6. Production So now you know what they will look like, you have to decide how you will get them made, be it with a printer, online or DIY. A family member had red roses in her bouquet and red bridesmaid dresses. She bought a load of cream card and envelopes from Hobbycraft and did the invites, save the dates and name places embellished with tiny crimson paper rosebuds. So cute! You can also buy personalised rubber stamps and complete DIY packages from these stores.
The other alternative is getting them printed online. Weddingpaperdivas is brilliant and has a huge collection to choose from and allows you 8 free samples. The only downside (if you are as hopelessly disorganised as me) is that they are in the US, so postage can take a while. If you are seriously short on time and aren’t overly fussed on style, Moonpig does wedding invites, and they send them for you!
Alternatively, get them printed with a professional who can take you through the design step by step, and tweak according to your heart’s desire. I was recommended this veteran printing expert Teddy Tsang in Hong Kong and I can’t heap enough praise on him. He is quick, professional, good value for money, and most importantly, has the patience of a saint.
Remember when you are designing the invites, unnecessary parts will add weight, which will add cost when you are posting them.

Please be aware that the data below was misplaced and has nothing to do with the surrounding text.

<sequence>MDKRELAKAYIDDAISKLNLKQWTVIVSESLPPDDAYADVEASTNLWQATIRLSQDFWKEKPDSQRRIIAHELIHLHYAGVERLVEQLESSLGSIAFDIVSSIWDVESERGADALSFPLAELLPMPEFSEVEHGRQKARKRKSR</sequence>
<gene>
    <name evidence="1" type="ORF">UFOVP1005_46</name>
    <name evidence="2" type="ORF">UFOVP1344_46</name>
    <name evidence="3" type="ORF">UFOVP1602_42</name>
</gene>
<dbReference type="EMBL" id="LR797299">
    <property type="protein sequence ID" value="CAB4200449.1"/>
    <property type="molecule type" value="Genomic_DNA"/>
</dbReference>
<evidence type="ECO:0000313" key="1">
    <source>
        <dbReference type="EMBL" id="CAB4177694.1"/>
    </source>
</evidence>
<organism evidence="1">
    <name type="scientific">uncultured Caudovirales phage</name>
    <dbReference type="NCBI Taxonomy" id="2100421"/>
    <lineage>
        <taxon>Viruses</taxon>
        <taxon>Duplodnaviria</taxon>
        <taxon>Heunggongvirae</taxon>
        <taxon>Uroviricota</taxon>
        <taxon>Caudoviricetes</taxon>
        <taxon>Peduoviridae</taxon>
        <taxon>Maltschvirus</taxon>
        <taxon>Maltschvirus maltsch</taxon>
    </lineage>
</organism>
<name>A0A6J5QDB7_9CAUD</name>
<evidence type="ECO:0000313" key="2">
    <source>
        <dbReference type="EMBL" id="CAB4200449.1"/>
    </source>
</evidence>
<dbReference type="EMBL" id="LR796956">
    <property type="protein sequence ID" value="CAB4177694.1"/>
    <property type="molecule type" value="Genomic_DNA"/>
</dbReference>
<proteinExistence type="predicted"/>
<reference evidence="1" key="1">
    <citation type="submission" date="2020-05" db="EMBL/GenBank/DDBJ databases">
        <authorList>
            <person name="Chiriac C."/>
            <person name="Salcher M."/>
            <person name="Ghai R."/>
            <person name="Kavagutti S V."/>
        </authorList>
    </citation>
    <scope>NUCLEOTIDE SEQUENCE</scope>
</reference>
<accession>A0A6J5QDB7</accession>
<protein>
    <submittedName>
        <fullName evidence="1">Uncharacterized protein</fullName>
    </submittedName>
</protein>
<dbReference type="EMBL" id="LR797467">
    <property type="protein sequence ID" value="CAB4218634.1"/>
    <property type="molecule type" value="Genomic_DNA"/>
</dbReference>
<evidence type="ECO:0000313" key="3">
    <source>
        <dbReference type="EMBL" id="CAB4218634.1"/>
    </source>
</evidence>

7. Content Once you have the invites designed, you need to consider the extra information. The essential detail for the front page is:
Mr & Mrs W //Request the pleasure of the company of X // At the marriage of their daughter Y to Z // When // Where// RSVP
But these days a lot of weddings are pretty complex, my own included. Transport to and from the church, parking, accommodation for guests coming from afar is all useful, and of course information about where people can buy gifts, should they so wish. We managed to get all of this onto the back of our invite, so only used one piece of card.
Personally I think the simpler the better, and here my favourite Orwellian journalistic mantra comes into play. Cut it all down to the bare bones, and when you don’t think you can cut it any more, keep cutting. For example, do people need an address AND a map? Do they need five different taxi numbers? Do they need to know what time they are going to eat? No – so get rid of it.
You don’t need an RSVP card – people can get off their arses and send you a postcard - or even drop you an email.
8. Sign Off So you should now know how many invites you will need to send, (remember it will often be one between two or more), and the weight of the invite and envelope. You can go to the post office before and get your stamps so you can spend a lovely evening writing on names, putting the invites in envelopes, sticking on postage labels and stamps and coming to terms with the fact in 2.5 months you will be walking down the aisle – with all of these faces beaming at you (you hope).
9. Send fiance to post them!
10. Sit back with a cuppa and wait for the RSVPs (I don’t really have a 10, I just wanted a round number.)
TIP Get at least 20 more invites printed than you need. If a lot of people can’t come you may want to invite more. And if you are like me you will screw up several times, inexplicably whilst writing people’s names who you have known for years.